One of the southernmost nations in Africa is Botswana, and Bethel Park resident Princess Connelly was happy to talk with the folks at her lunch table about her native country.
“I was just telling them about how we call things differently here and back home,” she said, and that took some getting used to when she started her job serving food.
“The person who was showing me around and training me, there was a time when we had to get dessert for a table, and this lady wanted Jell-O. In my head, I was like, what the heck is Jell-O?” she recalled. “She shows me what Jell-O is. And we don’t call it Jell-O. We call it jelly.”
In turn, Connelly asked: “What is jelly to you?”
“And she comes out with jam,” Connelly said.
Food served as appropriate topic for the latest #EatTogether day at Friendship Village of South Hills, the Upper St. Clair retirement community at which Connelly is a team member and where she delighted fellow diners with stories of how speaking English still can manage to get lost in the translation.
Based on a popular activity that originated in Canada, the #EatTogether campaign encourages people who might not know one another well, or not at all, to sit down and break bread.
Or, to use what they call bread in Botswana, sit down and break biscuits.
“We pass each other in the halls. We know a little about each other, but not much,” said Bill Engel, Friendship Village director of sales. “So you get together. You hear a little bit about people’s backgrounds, where they came from, what they did for a living.”
In resident John Redfield’s case, he worked for 39 years at Bettis Atomic Power Laboratory in West Mifflin. He and his wife, Susan, raised their children in Bethel Park after moving to the area from western Ohio.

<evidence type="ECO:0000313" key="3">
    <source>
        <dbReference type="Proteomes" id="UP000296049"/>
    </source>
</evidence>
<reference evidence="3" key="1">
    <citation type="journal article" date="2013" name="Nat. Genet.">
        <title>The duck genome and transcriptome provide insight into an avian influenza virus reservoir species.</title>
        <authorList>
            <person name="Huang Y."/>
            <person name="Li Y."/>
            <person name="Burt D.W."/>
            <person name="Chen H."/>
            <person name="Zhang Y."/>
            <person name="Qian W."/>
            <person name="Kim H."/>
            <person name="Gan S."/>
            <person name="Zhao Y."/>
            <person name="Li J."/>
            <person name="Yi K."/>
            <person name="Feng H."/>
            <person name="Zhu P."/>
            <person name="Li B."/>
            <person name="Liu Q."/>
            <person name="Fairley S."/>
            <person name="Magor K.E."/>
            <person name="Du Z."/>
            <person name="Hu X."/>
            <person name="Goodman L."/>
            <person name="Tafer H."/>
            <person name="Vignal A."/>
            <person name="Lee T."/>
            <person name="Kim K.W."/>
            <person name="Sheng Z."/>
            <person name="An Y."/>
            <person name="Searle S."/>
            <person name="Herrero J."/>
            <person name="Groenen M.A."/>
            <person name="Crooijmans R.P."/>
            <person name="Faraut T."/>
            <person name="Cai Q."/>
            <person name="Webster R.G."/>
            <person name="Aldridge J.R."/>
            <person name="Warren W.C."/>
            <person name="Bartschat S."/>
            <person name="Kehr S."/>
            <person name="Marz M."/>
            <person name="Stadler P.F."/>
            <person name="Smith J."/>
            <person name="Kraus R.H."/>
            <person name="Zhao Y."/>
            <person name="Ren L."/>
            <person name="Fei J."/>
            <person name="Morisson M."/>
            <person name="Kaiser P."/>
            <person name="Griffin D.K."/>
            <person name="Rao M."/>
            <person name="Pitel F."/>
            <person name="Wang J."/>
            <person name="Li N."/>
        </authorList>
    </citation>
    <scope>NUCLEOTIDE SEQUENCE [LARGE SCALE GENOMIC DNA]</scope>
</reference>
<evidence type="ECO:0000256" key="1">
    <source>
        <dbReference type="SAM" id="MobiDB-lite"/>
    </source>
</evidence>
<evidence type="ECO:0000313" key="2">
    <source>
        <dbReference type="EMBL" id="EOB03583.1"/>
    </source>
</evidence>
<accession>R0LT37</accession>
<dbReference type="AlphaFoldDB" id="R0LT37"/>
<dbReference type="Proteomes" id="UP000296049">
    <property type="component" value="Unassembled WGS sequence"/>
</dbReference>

“I used to root for the Cincinnati Reds,” he told his tablemates. “But when we got here, Pittsburgh won the World Series, and we became Pirate fans for life.”
That’s been since 1960, for better or worse.
And it turns out, he and Engel have a mutual acquaintance from Bettis.
“I was in the hotel business, and he used to do a ‘state of the lab’ dinner where I worked,” Engel said. “He’d bring 500 people for three nights.”
It also turns out Redfield eats lunch monthly at Al’s Café in Bethel Park with the gentleman and other Bettis retirees.
For #EatTogether lunches at Friendship Village feature family-style table setups to accommodate eight or so people, with staff members joining residents and family members they choose to invite for plenty of conversation and getting to know one another.
The idea came from the 2017 video that launched the #EatTogether campaign, as shared by the corporate office of Lifespace, Friendship Village’s parent company, with all 12 of its communities. In Upper St. Clair, director of culinary services Jaimie Cherok and director of lifestyle Kelly Michel decided to give it a try last summer.
At this June’s #EatTogether, a resident with quite the sense of humor introduced himself as:
“Teodoro Cocinero. In your language, Ted Cook.”
A Connecticut native, Cook said he moved to Pittsburgh with his family in 1948 and started his career with Mellon Bank, working his way up to vice president. And it just got better from there.
“Westinghouse called one day and said they wanted me to do a seminar. That’s what I did at the time. I was running seminars,” he recalled. “I forgot where they sent me. It was halfway across the country. And the next thing I know, they hired me. A guy handed me a three-by-five card with a number on it. He said, ‘Here’s your starting salary next Monday.’ I said, ‘I’m not looking for a job.’
“Then I looked at the number.”
Receiving the proverbial offer he couldn’t refuse, Cook made the move and worked for Westinghouse until he retired. He has lived at Friendship Village for 12-plus years.
And in keeping with the theme of the community’s special get-together, he proclaimed what he likes to do best these days: